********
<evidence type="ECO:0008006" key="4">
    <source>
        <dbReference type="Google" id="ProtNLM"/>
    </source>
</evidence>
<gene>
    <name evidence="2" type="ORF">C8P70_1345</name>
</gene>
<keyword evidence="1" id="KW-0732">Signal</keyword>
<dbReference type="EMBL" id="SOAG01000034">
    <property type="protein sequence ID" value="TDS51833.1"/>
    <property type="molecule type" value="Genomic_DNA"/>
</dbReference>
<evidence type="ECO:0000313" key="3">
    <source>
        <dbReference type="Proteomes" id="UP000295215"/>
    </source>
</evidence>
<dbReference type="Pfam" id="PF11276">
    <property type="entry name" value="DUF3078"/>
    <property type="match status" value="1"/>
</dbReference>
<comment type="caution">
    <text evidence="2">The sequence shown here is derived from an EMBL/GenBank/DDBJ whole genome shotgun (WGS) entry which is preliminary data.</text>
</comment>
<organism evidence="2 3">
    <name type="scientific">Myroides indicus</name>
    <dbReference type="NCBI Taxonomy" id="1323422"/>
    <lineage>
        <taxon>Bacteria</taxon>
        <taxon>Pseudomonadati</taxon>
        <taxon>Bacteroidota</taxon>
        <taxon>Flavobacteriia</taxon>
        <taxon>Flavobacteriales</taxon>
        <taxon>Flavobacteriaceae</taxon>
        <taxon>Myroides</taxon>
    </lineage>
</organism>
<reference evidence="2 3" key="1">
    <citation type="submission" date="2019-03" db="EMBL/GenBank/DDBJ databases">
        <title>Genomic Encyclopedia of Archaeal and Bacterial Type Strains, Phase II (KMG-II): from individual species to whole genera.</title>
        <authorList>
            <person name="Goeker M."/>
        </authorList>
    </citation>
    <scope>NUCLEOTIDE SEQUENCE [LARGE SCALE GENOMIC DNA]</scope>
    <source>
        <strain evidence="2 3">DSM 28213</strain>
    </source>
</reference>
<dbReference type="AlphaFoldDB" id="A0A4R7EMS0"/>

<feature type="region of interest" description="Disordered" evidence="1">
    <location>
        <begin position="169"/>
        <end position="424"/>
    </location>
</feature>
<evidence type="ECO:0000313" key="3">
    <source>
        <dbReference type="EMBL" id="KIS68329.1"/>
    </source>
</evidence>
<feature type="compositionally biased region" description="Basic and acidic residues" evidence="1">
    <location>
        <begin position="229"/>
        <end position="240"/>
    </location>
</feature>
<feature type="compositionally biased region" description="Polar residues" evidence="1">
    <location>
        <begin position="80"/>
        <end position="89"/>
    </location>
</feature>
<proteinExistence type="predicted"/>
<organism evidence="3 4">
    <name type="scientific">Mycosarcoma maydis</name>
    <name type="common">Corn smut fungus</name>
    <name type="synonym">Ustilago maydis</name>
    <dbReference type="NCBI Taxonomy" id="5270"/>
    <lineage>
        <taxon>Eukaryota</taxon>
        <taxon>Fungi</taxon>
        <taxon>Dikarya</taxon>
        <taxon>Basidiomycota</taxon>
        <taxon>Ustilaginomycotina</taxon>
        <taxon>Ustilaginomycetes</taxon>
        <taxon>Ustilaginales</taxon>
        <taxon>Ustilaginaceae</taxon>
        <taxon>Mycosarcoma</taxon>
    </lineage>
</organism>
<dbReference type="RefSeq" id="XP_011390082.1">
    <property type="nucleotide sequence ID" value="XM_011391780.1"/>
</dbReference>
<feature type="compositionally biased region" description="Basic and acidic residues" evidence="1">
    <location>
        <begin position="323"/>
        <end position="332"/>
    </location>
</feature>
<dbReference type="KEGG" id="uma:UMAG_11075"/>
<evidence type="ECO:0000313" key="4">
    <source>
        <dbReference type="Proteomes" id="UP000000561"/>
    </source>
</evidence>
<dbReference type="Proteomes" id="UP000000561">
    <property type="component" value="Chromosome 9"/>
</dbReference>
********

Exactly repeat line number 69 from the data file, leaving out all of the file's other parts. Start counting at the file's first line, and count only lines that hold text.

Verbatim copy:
<feature type="compositionally biased region" description="Polar residues" evidence="1">